The unusually shaped soursop fruit – it looks like an oversized strawberry grown with an apple and thorns – is native to Central and South America, and is a popular sweet treat there. Soursop tastes like a combination of strawberry, pineapple, and citrus.
A member of the custard apple family, the fruit comes from the Annona muricata broadleaf evergreen and is known for its health benefits, which may include reducing inflammation, improving the immune system and reducing indigestion symptoms.
Soursop Nutrition Facts
One cup of soursop pulp (225g) provides 149 calories, 2.3g of protein, 37.8g of carbohydrates, and 0.7g of fat. Soursop is an excellent source of vitamin C, fiber and potassium. The following nutrition information is provided by the USDA (source).
- Calories: 149
- Fat: 0.7g
- Sodium: 31.5mg
- Carbohydrates: 37.9g
- Tried: 7.4g
- Sugar: 30.5g
- Protein: 2.3g
- Vitamin C.: 46.4mg
- Potassium: 626mg
Carbohydrates in soursop
Soursop contains almost 38 grams of carbohydrates per cup. The carbohydrates in oxygen come from naturally occurring sugars, and it contains more than 7 grams of fiber per serving (about a quarter of your recommended daily intake). The glycemic index of soursop is low (source).
Fats in soursop
This fruit is very low in fat, and provides less than one gram per serving.
Proteins in soursop
Soursop, like most fruits, is not a good source of protein. A single serving contains only 2.3 grams of protein. That you need to include other protein sources, such as salmon, lean meats, and legumes, in your diet to meet your daily needs.
Vitamins and minerals
Soursop comes packed with micronutrients. One cup provides 46.4 mg of vitamin C. The USDA recommends an intake of 90 mg per day to support your immune system. Soursop also provides 626 mg of potassium for blood pressure regulation and rapid training recovery.
Soursop is a high-fiber source of carbohydrates and provides a lot of vitamin C and potassium. Like most fruits, it is low in fat, calories and protein.
Soursop Health Benefits
Soursop, also called graviola as guanabana, can also provide a range of other health benefits. For example, graviola tea — made from the leaves (not the fruit) of the soursop plant — is often used to treat infections (both bacterial and viral) that cause cold-like symptoms. In addition, some people use it to treat sexually transmitted diseases such as herpes.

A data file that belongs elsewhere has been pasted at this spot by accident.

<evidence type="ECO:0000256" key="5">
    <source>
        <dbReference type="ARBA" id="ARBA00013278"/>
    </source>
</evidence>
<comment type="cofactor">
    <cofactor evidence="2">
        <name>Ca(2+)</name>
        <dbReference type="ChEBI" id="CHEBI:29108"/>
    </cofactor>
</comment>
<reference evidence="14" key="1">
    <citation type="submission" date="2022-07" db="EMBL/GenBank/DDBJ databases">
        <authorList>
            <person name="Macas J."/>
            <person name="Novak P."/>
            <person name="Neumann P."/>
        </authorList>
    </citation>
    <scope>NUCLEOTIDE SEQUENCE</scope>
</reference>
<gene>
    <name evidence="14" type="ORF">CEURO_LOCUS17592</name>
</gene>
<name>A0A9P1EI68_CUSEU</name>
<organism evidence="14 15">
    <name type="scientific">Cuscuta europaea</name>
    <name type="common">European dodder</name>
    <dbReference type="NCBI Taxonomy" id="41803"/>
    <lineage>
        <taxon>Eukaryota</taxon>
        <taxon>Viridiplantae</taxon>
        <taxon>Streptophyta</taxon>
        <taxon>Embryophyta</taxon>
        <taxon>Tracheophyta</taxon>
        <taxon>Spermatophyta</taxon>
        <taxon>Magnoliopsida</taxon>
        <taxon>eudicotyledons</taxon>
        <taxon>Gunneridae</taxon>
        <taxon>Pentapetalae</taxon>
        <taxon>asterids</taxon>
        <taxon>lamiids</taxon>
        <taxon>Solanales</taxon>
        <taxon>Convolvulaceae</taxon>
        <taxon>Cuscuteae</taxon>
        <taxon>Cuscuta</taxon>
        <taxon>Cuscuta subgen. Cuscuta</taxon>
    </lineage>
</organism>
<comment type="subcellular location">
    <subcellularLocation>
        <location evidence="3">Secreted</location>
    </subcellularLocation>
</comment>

Insufficient scientific evidence supports this use, although studies show that some oxygen extracts may provide immune system support (source).
May Help for Cancer Prevention
A 2018 study reported that extracts of soursop fruit and the bark, roots and leaves of the tree had the therapeutic potential to fight cancer and other non-malignant diseases (source).
Insufficient human data support this claim, however. Experts from Cancer Treatment Centers of America warn against using soursop as a cancer fighter, and they note that soursop is associated with numerous unstable claims. Drugs developed from compounds in the oxygen plant are likely to be more effective than simply consuming the fruit as tea made from their leaves (source).
Promotes Digestive Health
Due to its high fiber content, soursop can help with good digestion. The juice of the fruit can also act as a diuretic and cleanse the gastrointestinal tract by removing too much sodium from the body. It has been shown that an extract of oxygen helps in curing stomach ulcers in lab animals (source).
Like most fruits and vegetables, soursop is a good source of antioxidants, which can help the body repair self-harm and fight inflammation (source).
There have been no cases of oxygen allergy reported in the medical literature. But any food that contains protein can theoretically be allergenic. If you experience symptoms of food allergy (such as itching, swelling, or hives), consult a doctor for a diagnosis.
You should avoid consuming oxygen or drinking the fruit in a tea if any of the following apply to you:
- You have diabetes because graviola has a blood sugar lowering effect in laboratory animals.
- You are taking medicines to reduce hypertension, as evidence shows that graviola has additive effects when taken with medicines for this health problem.
- You have liver disease.
- You have kidney disease.
Studies in laboratory animals have shown that compounds in graviola cause movement disorders and myeloneuropathy, a disease with symptoms similar to Parkinson’s disease.
In some regions both “sweet” (less sour) and “sour” soursop are cultivated. The sweet version is more likely to be eaten raw.
Sour tea is brewed from the leaves of the oxygen tree. It is traditionally used to relax the body and reduce stress.
When Soursop is Best?
This tropical fruit is most commonly found in Central and South America. However, some groceries carry frozen soup.
You can replace soursop with cherimoya, a popular alternative that is available online and in some groceries. Cherimoya tastes similar to soursop because it also comes from the custard apple family and offers similar nutritional value. However, Cherimoya does not have the potential for cancer control of soursop or the same anti-inflammatory properties.
If you can not find cherimoya or soursop, you can create the taste profile of soursop by mixing equal parts strawberries, pineapple, and bananas together.
You can store unripe, very oxygenated fruits at room temperature. Ripe fruit will keep in the fridge for a few days.
How to consume soursop?
Because the fruit is local to the tropics, you will not find any sorrel in abundance in North America. Once you get the fruit in your hands, you can eat it yourself, just like any raw fruit. You can also include soursop in syrups, smoothies, and other desserts such as ice cream, candies, and sweet drinks.